Tips to stay focused and finish your hobby project
Like many of you out there, I have a long list of cool hobby project ideas that I never actually start because of, you know, more important things (day job, life, parties on the weekend, etc). Well, this changed recently for some reason, and by the end of this summer, my list finally got shorter by one.
While I was working on this project, I made lots of notes for myself. Reading back over them, I’ve realized that the biggest roadblocks were not coding-related. They were more like mental roadblocks.
Read on and I’ll share a few of my takeaways here.
About the project
Before everything else, let me put this into context.
My idea was simple: creating an interactive game that helps people understand expected value. It’s a statistical concept, by the way, which I find super useful in everyday life, but I realized that many people don’t really get it.
The concept of the game was simple:
- The user has a starting stack: 10,000 units of play money.
- In each round, she gets a deal. Something like “You have an x% probability to win y amount of money.”
- She can decide how much of her play money she wants to risk.
- And the goal is to win as much as she can in 50 rounds.
Something like this:
So I wanted to create something like a mini-casino—only it teaches people how to identify a great vs. a not-so-great deal (and why it’s worth it to avoid casinos, after all).
I’m not a web developer but I’m pretty comfortable with Python. So I decided to try and learn a popular and simple Python-based web framework called Flask for this project.
What’s in it for me (or you)?
The problem with hobby projects is that they don’t pay very well. At least, compared to real-life projects. But hobby projects have a lot of cool advantages that we tend to forget. For me particularly, this hobby project was great for multiple reasons:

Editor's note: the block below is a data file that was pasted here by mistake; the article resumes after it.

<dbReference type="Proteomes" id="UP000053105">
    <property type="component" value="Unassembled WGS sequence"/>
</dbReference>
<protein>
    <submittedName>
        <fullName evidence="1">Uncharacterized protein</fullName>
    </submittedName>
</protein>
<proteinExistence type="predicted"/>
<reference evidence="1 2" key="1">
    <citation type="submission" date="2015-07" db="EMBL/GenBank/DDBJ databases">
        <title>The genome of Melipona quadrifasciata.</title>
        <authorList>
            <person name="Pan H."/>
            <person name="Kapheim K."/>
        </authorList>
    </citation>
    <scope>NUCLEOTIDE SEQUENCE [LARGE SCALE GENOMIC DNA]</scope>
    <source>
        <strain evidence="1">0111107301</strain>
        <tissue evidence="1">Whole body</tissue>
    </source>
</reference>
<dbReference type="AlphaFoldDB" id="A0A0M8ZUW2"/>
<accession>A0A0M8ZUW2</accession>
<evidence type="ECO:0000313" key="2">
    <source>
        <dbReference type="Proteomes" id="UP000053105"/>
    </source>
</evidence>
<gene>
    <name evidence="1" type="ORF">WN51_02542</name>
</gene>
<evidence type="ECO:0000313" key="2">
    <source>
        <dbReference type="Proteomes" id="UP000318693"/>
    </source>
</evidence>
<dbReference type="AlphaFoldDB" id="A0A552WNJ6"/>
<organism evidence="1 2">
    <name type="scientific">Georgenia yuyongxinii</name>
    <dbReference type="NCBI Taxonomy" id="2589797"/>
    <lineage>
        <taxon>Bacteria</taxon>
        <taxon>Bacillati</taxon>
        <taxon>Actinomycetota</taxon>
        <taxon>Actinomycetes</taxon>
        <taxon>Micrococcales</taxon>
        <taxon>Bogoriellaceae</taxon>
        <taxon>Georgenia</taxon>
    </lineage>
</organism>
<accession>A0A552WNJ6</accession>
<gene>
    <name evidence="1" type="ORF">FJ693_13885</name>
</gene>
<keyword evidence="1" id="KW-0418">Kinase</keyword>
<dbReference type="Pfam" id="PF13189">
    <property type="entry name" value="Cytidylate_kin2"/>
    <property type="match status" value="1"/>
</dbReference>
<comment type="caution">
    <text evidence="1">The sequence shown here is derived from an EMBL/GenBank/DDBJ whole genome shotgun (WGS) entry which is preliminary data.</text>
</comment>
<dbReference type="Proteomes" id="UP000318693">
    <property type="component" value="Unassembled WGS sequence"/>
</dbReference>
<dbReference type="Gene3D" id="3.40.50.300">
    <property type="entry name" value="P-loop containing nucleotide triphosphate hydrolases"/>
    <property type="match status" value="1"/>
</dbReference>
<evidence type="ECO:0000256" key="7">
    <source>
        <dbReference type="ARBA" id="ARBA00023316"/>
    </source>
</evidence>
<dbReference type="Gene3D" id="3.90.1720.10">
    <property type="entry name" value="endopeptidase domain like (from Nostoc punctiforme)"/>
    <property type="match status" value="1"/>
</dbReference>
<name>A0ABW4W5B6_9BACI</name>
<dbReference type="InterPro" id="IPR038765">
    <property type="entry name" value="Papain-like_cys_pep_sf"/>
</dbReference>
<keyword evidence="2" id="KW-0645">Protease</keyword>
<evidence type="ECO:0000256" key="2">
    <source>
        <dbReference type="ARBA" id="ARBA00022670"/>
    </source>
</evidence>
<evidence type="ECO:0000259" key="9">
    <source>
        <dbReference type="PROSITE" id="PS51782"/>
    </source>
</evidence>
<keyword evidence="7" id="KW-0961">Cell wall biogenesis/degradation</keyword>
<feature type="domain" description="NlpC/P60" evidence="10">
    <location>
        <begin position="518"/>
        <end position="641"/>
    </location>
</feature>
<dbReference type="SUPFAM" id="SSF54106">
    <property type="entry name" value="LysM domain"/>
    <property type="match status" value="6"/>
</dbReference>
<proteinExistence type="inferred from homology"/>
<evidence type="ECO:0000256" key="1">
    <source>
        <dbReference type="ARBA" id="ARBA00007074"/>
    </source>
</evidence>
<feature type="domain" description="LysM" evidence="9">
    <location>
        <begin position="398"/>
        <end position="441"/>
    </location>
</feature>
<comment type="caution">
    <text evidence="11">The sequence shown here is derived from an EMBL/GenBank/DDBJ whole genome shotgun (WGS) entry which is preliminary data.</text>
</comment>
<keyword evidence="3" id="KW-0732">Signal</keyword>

- Finally, I got to learn Flask in practice.
- In a hobby project, no one tells me what I can or cannot do. I’m my own boss.
- I can add this project to my portfolio and to my CV (which helps it to stand out when I next apply to a job).
- And well, it’s a lot of fun!
Plus one for me: I have a data science blog where I regularly publish data science tutorials. One of these articles was about expected value. You know statistics is considered boring by most people, so with this particular project, I made one of my tutorials a bit more interactive and exciting. Hopefully, I made it more sticky.
The psychology of a hobby project… What did I learn?
But let’s talk about the psychology of a hobby project and the typical roadblocks I encountered.
As I said, when I got stuck, the problem was never with coding or other technical issues. Of course, understanding every little detail of Flask was difficult sometimes—I was also hunting bugs for hours, sure. But the things that stopped me were mostly mindset related.
So here are a few practical pieces of advice to get over these issues—for my future self and for you—if you want to get a hobby project done!
Find something (that sounds) simple
I had a pretty clear idea what I wanted as an end-result for my hobby project. And, of course, it changed and evolved over time. But I find it really important that I had a clear goal (or vision) in front of me.
It was this.
One of my ex-managers said that in any coding project, getting from step A to step B looks like this:
So if your realistic estimate is X work hours for a task, then, it’ll turn out to actually be ~three times more.
I can pretty much confirm this theory with my hobby project. At least, I definitely didn’t think I’d have to learn about nginx, as well, when I got started. But after a few hours of seeing this, I had to reconsider:
The point is: the initial idea should be simple—because even that will turn out to be pretty complex.
Don’t try to reinvent the wheel